Cocoa deficit in 2013 no cause for concern, says ICCO

By Oliver Nieburg contact

- Last updated on GMT

Cocoa surplus from last year enough to cover demand in current crop year, says ICCO. Photo Credit: Flickr - cstrom
Cocoa surplus from last year enough to cover demand in current crop year, says ICCO. Photo Credit: Flickr - cstrom

Related tags: Supply and demand

The International Cocoa Organization (ICCO) has said that chocolate manufacturers needn’t panic by its forecasted deficit for the 2012/13 crop season.

Last week, the ICCO forecast that global cocoa production for the crop year (Oct 12-Sept 13) would reach 4,003m metric tons (MT), while demand would be 4,008m MT, leaving a 45,000 MT deficit.

‘Small deficit’

Laurent Pipitone, director of the ICCO’s economic division, told ConfectioneryNews.com that this represented “a small deficit”.

“I wouldn’t say it’s a concern…There are sufficient stocks in the market,” ​he said.

According to the ICCO, there was a surplus last year of 86,000 MT, which Pipitone said made up the deficit for the current year.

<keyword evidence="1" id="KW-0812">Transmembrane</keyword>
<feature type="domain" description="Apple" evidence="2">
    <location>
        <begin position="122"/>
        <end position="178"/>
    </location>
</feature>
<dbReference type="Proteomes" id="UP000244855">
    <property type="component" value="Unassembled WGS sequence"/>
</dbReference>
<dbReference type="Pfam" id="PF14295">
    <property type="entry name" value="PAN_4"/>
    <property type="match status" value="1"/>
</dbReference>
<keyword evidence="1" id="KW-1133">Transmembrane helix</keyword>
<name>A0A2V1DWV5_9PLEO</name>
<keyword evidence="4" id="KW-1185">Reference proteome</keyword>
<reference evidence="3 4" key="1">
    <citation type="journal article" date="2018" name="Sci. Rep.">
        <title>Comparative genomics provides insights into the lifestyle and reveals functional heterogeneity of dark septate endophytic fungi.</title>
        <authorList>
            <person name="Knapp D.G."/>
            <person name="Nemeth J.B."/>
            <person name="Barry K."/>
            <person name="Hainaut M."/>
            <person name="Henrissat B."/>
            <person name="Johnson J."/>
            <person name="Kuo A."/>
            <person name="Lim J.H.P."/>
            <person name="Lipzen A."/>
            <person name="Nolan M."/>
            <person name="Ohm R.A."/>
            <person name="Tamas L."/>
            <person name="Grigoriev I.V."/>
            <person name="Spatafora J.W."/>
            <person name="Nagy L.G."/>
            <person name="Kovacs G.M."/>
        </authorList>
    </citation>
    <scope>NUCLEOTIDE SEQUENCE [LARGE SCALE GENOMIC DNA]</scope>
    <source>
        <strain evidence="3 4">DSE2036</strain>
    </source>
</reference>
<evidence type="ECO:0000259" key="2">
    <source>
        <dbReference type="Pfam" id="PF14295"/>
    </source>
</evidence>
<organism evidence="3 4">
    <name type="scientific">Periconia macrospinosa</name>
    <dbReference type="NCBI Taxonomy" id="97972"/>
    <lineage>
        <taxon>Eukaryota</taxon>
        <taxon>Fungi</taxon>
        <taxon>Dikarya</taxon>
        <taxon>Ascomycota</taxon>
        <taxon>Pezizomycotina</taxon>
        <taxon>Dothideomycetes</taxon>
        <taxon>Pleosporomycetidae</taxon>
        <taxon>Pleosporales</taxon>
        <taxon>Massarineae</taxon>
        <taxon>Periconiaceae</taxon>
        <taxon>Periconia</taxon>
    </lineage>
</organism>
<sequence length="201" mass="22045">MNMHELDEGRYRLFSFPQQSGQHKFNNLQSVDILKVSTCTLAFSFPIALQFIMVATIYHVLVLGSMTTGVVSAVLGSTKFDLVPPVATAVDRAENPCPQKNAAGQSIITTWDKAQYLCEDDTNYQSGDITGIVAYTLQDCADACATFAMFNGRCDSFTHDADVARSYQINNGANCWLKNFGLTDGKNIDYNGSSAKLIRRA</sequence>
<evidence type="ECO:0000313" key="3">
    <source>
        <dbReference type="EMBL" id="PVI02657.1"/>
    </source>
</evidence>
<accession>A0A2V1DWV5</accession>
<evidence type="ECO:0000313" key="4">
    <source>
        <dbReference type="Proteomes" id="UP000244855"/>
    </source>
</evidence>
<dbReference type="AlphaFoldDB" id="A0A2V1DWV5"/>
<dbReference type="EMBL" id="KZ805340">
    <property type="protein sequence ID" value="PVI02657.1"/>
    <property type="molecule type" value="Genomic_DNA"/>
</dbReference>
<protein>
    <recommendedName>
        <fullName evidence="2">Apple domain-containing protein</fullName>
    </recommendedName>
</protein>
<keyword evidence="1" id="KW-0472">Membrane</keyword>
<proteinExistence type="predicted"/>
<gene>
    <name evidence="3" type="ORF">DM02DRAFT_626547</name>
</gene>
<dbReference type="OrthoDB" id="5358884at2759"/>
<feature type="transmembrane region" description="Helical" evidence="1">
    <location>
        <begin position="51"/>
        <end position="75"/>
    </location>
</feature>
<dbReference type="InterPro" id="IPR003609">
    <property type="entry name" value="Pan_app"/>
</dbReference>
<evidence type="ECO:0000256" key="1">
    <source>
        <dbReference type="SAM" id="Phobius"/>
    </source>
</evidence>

He said that adverse weather conditions had led the ICCO to forecast a 1.8% fall in global cocoa production for the current crop year, while increased demand for chocolate had prompted the organization to predict a 1% rise in cocoa grindings.

Concerns eased

In the 2009/10 season there were big concerns about cocoa supplies for the years ahead, but then the economic crisis hit, said Pipitone.

“The market is not as concerned as it was 2 or 3 years ago,” ​he said.

He said there were still worries among analysts, but not nearly as strong as they were 3 years ago.

According to the economist, the long term average demand for cocoa before the economic recession was growing around 4% per year and has now slowed to 2%.

Asia demand creates no risk in next five years

However, he warned that demand for chocolate was growing in Asia from the likes of China as chocolate manufacturers look to reach coastal cities in the market, he said.

According to Pipitone, rising demand in Asia was more a long-term impact and would not upset the cocoa supply and demand balance much in the next five years because of the aftermath of the global economic crisis.

Chocolate giant Mars previously predicted that demand for cocoa would outstrip supply by 1m MT by 2020.

Impact on prices

Pipitone said that if there was a large deficit prices would rise, but if supply stayed above demand, however close the balance became, prices would remain around the same.

The current price for cocoa on the London Futures market is £1421.33 per MT and $2094.33 per MT on the New York Futures market.

According to the ICCO, the monthly average cocoa price has been falling consistently every month since September last year.

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